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Open File Report 50

Laterite geochemistry for detecting concealed mineral deposits, Yilgarn Craton, Western Australia. P240 Summary Report

Smith, R.E., Anand, R.R., Churchward, H.M., Robertson, I.D.M., Grunsky, E.C., Gray, D.J., Wildman, J.E. and Perdrix, J.L.

The objective of this four-year AMIRA study was to develop new and improved methods for mineral exploration based upon the use of multi-element laterite geochemistry. The project focussed upon using the knowledge that geochemical dispersion haloes in laterite greatly enlarge the target size in the search for concealed ore deposits. Laterite geochemistry was known to be applicable to a wide range of commodity types, including precious-, base-, rare-, and strategic-metal deposits. A multidisciplinary team was established with skills in regolith geology, geomorphology, soil science, exploration geochemistry, bedrock geology, numerical geology, hydrogeochemistry, and, through collaboration, remote sensing.

Orientation studies

Considerable emphasis was placed on establishing a regolith-landform understanding of four carefully chosen orientation districts, within which geochemical dispersion from concealed Au deposits was studied. The orientation districts, Mt Gibson, Bottle Creek, Boddington, and Lawlers range from 120 km2 to 500 km2 in area, represent a range of regolith and geomorphic settings distributed across the present-day rainfall gradient of the Yilgarn Craton. The Beasley Creek Au deposit was the focus of a subsidiary orientation study.

Specific themes

Research was also directed at the following specific themes: establishing (a) a workable scheme for terminology and classification of laterites for the Yilgarn Craton, (b) the siting and bonding of ore-associated elements in laterites, (c) processes of geochemical dispersion, (d) anomaly recognition methods for use with multi-element laterite geochemistry, (e) knowledge of regional variations in laterite geochemistry, (f) geochemical dispersion models, and (g) participating in exploration feasibility tests based on the research findings.

Exploration applications

Study of the chosen orientation districts allowed a substantially-improved understanding of the distribution of regolith units, regolith stratigraphy, the characteristics of regolith units, regolith evolution, and of geochemical dispersion patterns in laterite. This understanding is fundamental to effective exploration and has progressively been transferred to industry users through field trips, sponsors' meetings, project reports, and workshops.

Laterite classification and sampling methods

The major findings of the project concern the characteristics, origin and use of the lateritic residuum as a sample medium in exploration. The project's volume Laterite types and associated ferruginous materials - terminology classification and atlas was an important practical outcome and is in widespread use amongst the sponsorship both in Australia and overseas.

Considerable attention was given to the question of where best to sample within the regolith stratigraphy. The spacing of samples and sampling patterns with regard to anomaly size have been integrated into general procedures. Knowledge of which parts of laterite blankets to sample is now well established from the results of this project. This knowledge has been extended, at pilot scale, to ferruginous material immediately underlying lateritic residuum, (materials such as mottled zone, ferruginous saprolite, and various iron segregations). Such media are important alternatives in areas where erosion has removed the lateritic residuum.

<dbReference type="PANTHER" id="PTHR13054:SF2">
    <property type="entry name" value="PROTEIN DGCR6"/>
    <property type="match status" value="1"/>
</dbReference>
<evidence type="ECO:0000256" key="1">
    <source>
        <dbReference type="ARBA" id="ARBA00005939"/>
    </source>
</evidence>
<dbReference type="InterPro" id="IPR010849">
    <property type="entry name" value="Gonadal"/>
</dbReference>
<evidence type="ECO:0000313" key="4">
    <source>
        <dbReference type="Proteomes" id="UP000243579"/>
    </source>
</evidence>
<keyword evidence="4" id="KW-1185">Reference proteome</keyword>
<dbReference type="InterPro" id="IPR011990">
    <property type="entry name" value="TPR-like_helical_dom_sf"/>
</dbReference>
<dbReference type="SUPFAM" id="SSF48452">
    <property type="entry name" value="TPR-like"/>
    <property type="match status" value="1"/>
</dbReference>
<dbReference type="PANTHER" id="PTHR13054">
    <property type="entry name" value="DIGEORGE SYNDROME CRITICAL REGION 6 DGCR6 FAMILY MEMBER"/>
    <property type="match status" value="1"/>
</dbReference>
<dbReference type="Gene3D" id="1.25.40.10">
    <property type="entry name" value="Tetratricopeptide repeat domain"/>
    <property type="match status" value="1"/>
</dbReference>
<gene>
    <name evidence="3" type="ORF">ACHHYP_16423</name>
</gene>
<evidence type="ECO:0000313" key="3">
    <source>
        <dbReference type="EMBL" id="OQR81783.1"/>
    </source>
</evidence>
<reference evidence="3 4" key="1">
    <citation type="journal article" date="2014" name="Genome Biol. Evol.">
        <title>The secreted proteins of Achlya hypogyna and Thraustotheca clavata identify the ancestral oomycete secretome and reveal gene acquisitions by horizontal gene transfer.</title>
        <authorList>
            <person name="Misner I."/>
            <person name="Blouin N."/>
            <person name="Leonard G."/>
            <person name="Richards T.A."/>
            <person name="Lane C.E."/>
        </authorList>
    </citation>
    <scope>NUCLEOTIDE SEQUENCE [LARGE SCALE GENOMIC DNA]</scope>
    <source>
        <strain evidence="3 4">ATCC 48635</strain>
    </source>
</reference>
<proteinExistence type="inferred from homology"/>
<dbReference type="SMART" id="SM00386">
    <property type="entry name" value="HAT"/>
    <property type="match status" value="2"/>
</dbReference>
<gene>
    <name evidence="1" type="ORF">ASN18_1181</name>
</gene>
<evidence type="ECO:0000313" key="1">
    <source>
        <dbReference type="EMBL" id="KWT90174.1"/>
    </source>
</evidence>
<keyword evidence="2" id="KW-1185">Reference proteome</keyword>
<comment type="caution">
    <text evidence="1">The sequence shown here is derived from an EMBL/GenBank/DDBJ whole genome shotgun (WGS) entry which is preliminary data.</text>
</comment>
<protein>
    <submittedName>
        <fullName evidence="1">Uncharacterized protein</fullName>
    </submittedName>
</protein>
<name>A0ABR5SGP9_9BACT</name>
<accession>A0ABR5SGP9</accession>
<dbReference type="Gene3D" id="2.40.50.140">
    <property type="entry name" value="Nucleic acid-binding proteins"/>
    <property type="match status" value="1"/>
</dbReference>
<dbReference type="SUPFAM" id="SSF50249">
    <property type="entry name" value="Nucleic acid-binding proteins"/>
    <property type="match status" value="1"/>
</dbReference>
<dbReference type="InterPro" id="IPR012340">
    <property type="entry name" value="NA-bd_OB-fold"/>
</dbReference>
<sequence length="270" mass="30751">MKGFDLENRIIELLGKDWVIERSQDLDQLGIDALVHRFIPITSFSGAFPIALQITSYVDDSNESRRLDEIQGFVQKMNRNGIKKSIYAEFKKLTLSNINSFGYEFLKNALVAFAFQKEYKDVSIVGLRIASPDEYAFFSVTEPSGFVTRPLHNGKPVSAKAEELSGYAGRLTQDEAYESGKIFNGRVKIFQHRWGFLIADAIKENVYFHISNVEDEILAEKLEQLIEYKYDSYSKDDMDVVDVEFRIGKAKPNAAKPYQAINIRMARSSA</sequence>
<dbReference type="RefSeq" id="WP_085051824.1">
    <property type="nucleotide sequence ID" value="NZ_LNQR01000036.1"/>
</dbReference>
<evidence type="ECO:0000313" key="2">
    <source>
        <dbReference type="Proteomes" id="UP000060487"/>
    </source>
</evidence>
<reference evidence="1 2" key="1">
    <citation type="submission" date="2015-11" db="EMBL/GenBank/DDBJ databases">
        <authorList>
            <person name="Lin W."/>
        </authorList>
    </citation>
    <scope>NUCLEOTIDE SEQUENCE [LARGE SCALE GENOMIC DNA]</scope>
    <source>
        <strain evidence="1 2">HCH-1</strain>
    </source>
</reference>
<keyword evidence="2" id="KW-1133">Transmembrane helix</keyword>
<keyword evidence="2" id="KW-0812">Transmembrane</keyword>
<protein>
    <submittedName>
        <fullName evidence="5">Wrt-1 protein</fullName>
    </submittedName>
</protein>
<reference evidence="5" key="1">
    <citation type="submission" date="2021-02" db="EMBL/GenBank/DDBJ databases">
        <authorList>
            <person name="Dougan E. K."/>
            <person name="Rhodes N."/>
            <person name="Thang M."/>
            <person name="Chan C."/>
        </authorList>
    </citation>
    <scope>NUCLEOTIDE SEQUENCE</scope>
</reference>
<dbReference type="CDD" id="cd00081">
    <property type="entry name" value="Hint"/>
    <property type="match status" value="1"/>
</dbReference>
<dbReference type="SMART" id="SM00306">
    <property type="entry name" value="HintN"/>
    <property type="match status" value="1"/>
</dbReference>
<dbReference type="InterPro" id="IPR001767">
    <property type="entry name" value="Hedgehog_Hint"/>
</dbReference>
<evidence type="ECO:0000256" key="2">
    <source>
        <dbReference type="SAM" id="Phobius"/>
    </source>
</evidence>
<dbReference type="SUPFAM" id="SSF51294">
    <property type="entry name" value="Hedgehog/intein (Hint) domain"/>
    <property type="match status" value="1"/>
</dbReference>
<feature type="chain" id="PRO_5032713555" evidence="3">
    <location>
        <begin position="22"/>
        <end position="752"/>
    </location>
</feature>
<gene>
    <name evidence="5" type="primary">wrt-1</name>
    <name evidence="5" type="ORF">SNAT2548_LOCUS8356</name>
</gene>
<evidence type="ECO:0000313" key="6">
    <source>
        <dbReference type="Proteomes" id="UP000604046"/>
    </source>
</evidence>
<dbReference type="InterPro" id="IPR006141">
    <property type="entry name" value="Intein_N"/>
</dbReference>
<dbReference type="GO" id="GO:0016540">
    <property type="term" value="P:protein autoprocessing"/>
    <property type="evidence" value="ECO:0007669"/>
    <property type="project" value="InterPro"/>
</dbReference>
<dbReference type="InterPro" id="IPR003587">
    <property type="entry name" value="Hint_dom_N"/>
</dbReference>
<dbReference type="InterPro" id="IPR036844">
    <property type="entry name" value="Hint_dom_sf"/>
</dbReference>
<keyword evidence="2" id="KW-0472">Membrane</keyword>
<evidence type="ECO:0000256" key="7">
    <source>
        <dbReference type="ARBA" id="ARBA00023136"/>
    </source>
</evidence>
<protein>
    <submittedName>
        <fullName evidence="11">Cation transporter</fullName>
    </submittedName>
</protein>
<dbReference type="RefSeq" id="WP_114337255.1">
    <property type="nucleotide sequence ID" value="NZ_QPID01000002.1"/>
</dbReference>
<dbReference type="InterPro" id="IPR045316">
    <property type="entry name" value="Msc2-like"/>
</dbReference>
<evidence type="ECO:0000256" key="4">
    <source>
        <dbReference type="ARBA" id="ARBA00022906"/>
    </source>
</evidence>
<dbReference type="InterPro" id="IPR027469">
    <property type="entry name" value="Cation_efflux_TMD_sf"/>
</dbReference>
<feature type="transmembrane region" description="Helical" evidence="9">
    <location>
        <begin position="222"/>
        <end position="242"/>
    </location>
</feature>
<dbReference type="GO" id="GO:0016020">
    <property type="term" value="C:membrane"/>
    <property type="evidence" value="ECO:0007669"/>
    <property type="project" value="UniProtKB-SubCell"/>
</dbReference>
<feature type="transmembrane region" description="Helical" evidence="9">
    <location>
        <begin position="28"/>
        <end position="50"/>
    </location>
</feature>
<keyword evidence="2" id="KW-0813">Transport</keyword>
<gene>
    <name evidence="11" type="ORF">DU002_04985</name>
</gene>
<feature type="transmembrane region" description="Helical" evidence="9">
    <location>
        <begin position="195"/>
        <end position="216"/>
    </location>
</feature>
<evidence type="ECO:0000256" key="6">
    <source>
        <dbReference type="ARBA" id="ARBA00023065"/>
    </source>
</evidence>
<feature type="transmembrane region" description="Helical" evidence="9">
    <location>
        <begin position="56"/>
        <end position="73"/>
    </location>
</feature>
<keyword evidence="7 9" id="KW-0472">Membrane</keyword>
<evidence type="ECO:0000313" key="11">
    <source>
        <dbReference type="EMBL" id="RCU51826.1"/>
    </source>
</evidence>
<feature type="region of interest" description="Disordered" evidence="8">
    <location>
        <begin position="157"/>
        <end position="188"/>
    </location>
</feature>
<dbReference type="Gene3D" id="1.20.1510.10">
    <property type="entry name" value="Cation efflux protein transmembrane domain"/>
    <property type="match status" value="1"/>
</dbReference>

Data interpretation

The geochemical dispersion anomalies, studied within the orientation areas, have been comprehensively described. Sample type and geochemical characteristics are linked to the position within the regolith stratigraphy. These studies provide well-controlled reference geochemical data sets and thus provide important information on the geochemical characteristics for the settings and ore types studied. When coupled with knowledge of the background variation and thresholds for the target pathfinder elements, as provided in the CSIRO-AGE database, these data sets provide the essential components of a powerful exploration system. A discussion document on anomaly recognition methods for multi-element laterite geochemistry, complete with worked-through examples from the project, was produced and distributed to sponsors.

Areas of sedimentary cover

The use of laterite geochemistry in areas of sedimentary cover, particularly for exploration of substantial colluvial and alluvial outwash plains, was developed during the project. Application of these techniques, in collaboration with sponsors, proved the feasibility of exploration in sediment-covered areas by drilling for geochemical haloes in buried laterite, capitalizing on their far larger size than the source ore deposits. An important outcome of this phase of the project has been the recognition that, in the semi-arid and arid parts of the Yilgarn Craton, buried laterite profiles are widespread, and can occur even in areas where lateritic residuum has been largely stripped from the uplands.

Overall, it is clear that the level of expertise in laterite geochemistry used by industry is now substantially greater than when the project commenced in mid-1987. In collaboration with other researchers, project staff have played a major role in improving this expertise, developing application capabilities, and transferring these skills to sponsors.

Last updated: Thursday, January 06, 2000 08:54 AM


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